Rob Dunn is trying to prevent squash heart attacks.
Carried by the spotted cucumber beetle, a bacterial disease is giving squash, pumpkins, cucumbers and melons the botanical equivalent of clogged arteries. Wilting leaves are the first sign as the bacteria multiply in the plant's circulatory system. The disease can nearly wipe out a farmer's field.
"It's a bad way to die," Dunn said. "All your veins have been filled up with some bacteria."
Dunn, an ecologist at North Carolina State University, said the way we farm today makes it easy for this and other plant plagues to spread.
Modern farms raise just a few crops over wide areas. While they feed more people more affordably than ever, there are risks in this way of feeding the world.
For a hungry pathogen, a giant monoculture is "the holy land, right? It's unbelievable. You can eat from one end to the other," Dunn said.
'A story we repeat again and again'
The Irish potato famine of the 1840s is the worst-case scenario. About a million people died when a fungus wiped out the one crop on which most of the population subsisted.
That kind of catastrophe is rare. But Dunn says devastating disease outbreaks are an inevitable byproduct of modern agriculture.
"This is a story we repeat again and again," he said.
Dunn tells several of those stories in his new book, Never Out of Season.
One example: Henry Ford's rubber plantations. The auto pioneer planted millions of rubber trees on land carved out of the Brazilian Amazon in the 1930s. But pests and disease ravaged them again and again. Ford gave up in 1945. Fordlandia, as the first plantation was known, is now an abandoned ruin.
Then there's the fungus that nearly wiped out cocoa production in Brazil, a suspected bioterrorist attack that wrecked the economy and transformed the ecosystem; and the cassava mealybug that threatened Africa in the 1980s.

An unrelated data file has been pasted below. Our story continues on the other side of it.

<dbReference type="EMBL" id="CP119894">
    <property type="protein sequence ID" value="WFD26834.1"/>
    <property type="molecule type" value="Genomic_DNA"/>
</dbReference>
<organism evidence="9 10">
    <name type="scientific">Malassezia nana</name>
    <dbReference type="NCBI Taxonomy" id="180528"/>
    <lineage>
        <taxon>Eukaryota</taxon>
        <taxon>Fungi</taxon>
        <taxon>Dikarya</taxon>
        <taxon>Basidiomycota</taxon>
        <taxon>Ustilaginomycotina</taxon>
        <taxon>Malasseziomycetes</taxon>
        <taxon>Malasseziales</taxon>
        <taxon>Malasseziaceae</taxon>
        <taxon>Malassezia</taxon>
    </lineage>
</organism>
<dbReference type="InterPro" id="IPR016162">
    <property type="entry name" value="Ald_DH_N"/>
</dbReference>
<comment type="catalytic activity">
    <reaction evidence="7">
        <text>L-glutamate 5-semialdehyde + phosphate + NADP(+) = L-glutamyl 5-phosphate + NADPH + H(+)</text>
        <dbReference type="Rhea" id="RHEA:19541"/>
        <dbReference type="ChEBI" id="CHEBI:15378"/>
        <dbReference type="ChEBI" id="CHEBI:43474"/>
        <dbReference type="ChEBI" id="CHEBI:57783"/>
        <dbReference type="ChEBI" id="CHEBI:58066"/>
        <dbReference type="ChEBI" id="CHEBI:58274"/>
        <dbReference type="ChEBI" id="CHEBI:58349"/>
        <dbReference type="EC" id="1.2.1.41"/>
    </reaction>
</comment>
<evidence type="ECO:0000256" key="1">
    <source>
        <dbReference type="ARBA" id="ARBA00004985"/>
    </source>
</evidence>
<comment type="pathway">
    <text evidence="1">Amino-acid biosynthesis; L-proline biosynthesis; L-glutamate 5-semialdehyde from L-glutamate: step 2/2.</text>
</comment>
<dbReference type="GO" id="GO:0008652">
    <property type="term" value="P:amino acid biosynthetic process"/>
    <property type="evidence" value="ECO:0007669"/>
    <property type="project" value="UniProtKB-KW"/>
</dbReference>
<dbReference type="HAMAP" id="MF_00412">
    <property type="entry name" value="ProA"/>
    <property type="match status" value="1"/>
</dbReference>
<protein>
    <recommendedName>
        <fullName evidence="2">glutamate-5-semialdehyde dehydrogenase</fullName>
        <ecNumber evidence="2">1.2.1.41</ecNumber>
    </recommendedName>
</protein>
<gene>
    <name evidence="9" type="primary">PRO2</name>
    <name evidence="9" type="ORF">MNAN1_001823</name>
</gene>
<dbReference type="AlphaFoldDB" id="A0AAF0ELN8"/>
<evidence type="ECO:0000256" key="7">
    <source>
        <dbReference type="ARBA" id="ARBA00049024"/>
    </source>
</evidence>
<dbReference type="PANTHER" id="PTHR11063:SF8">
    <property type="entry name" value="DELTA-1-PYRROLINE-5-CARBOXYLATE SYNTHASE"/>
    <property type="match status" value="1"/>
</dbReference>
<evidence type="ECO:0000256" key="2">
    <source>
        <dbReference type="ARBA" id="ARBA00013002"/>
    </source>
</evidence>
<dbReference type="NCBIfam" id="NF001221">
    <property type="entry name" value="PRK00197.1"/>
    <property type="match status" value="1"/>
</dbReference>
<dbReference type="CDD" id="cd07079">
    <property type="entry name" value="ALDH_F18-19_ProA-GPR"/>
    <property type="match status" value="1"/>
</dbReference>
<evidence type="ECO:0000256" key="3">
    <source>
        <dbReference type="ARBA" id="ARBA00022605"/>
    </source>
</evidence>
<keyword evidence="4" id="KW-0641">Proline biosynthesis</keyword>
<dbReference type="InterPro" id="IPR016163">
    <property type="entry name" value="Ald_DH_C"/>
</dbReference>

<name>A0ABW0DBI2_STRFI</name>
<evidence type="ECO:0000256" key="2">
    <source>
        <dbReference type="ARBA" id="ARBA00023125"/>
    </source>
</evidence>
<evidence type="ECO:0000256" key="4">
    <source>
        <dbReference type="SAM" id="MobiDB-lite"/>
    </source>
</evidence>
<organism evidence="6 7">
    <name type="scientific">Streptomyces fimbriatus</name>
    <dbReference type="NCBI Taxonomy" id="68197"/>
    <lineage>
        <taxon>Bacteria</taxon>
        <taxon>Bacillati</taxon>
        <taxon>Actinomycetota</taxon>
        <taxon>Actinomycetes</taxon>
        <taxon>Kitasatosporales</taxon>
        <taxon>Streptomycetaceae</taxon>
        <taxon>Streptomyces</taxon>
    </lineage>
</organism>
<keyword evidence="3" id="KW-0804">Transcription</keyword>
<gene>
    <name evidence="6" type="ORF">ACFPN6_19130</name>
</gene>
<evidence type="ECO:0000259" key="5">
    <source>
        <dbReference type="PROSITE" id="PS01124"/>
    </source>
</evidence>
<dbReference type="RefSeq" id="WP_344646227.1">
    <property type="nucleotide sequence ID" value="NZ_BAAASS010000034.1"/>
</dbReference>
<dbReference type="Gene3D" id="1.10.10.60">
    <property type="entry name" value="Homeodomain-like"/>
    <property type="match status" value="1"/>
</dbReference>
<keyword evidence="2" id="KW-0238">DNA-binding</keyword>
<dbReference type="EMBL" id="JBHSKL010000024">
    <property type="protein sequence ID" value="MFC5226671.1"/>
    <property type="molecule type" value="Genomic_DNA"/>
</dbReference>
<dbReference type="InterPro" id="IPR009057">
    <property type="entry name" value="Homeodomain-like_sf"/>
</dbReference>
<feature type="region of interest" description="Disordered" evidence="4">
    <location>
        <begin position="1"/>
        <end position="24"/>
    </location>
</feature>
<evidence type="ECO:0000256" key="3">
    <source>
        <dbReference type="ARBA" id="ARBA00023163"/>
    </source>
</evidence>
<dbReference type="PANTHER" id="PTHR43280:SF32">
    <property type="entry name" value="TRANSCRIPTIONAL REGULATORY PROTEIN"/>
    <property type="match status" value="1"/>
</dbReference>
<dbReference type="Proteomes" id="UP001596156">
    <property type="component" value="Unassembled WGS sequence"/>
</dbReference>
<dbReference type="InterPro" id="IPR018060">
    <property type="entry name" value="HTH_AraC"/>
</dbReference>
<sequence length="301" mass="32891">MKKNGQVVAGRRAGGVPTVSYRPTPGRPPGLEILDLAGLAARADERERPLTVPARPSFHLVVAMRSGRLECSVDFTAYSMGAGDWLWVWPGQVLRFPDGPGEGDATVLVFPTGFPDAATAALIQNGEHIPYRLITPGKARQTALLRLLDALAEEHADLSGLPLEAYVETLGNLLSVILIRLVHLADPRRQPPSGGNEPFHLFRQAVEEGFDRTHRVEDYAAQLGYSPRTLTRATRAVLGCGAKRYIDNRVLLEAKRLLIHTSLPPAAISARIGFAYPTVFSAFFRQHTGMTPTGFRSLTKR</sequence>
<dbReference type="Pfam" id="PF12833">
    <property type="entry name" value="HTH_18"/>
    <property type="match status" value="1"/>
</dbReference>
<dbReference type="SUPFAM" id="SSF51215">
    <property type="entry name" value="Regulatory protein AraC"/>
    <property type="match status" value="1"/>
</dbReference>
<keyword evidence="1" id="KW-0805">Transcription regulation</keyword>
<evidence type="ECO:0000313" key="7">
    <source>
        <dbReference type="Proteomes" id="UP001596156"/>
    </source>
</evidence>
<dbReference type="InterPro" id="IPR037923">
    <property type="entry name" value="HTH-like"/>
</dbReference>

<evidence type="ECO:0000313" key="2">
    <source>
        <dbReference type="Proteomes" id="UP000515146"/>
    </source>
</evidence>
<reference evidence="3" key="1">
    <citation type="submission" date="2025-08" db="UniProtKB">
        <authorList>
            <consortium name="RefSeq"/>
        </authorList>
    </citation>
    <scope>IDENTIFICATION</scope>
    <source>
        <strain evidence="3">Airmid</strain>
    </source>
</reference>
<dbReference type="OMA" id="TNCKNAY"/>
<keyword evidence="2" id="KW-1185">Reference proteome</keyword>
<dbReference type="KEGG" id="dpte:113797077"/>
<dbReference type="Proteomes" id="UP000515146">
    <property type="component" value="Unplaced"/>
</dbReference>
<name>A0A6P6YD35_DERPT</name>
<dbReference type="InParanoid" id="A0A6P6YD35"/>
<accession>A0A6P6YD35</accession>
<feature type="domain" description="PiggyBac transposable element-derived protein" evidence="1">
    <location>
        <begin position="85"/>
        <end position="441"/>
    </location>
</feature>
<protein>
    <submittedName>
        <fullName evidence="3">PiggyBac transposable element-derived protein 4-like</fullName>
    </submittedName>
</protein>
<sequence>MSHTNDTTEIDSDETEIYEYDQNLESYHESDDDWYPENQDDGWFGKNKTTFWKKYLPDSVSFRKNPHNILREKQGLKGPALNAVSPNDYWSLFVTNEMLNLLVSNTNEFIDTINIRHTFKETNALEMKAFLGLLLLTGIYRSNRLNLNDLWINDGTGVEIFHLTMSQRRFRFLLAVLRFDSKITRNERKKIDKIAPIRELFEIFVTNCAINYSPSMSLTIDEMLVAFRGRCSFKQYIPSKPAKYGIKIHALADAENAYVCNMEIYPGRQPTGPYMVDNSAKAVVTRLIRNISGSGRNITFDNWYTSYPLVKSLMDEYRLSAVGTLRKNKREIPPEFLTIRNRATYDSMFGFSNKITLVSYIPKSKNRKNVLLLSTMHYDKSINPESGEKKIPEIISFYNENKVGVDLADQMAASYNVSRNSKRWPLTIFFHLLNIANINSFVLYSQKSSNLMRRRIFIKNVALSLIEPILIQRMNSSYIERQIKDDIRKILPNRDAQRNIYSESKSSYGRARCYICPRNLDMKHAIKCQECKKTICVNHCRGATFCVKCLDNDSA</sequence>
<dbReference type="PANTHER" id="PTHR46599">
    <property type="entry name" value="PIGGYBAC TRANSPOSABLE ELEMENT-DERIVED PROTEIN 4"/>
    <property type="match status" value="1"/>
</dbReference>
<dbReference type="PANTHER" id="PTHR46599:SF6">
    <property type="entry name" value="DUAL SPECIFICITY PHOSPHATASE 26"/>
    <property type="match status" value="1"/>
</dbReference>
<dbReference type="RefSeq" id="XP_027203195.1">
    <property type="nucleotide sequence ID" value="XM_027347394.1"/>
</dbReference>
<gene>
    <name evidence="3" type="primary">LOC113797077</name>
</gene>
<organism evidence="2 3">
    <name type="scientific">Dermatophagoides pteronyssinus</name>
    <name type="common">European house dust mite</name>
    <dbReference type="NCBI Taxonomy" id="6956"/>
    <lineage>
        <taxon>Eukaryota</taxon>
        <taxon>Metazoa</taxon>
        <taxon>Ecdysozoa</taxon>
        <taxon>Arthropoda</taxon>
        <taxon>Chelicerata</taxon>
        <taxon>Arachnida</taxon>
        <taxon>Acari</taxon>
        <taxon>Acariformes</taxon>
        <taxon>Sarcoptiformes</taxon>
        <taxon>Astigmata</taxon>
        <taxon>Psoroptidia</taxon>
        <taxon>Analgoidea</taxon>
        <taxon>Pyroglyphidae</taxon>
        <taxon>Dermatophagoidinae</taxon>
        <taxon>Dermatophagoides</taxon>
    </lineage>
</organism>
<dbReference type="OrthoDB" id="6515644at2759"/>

Still, Dunn says he doesn't expect agriculture to change anytime soon.
"People like cheap food," he said. "We feed more people than we ever have."
But, he added, we should be doing much more to prepare for the next inevitable plague.
That means collecting and preserving as many crop varieties as possible, plus their wild relatives. In addition, we need to know much more about the complex microbial ecosystem living in, on and around our crops.
"If there's a fungus on which the roots of squash depend, we don't know it. If there's a fungus that grows inside the squash plant that helps it defend itself, we don't know it. If there's a parasite that attacks the beetle that carries the bacteria, probably nobody's studying it," Dunn said. "And that's true for most of our crops."
The Great Pumpkin Project
Dunn is working to fill in some of those gaps.
And he wants the public to help.
Scientists don't know how far squash heart attack disease has spread, and they don't know where the beetles that carry the disease are from year to year. So, scientists want anyone growing squash — or pumpkins, melons, cucumbers or any of the other members of the family — to watch out for them.
Dunn hopes to collect millions of images from around the world, which would help scientists get a better sense of "which of these beetles is living in which places and eating what."
And, hopefully, stay one step ahead of the next plant plague.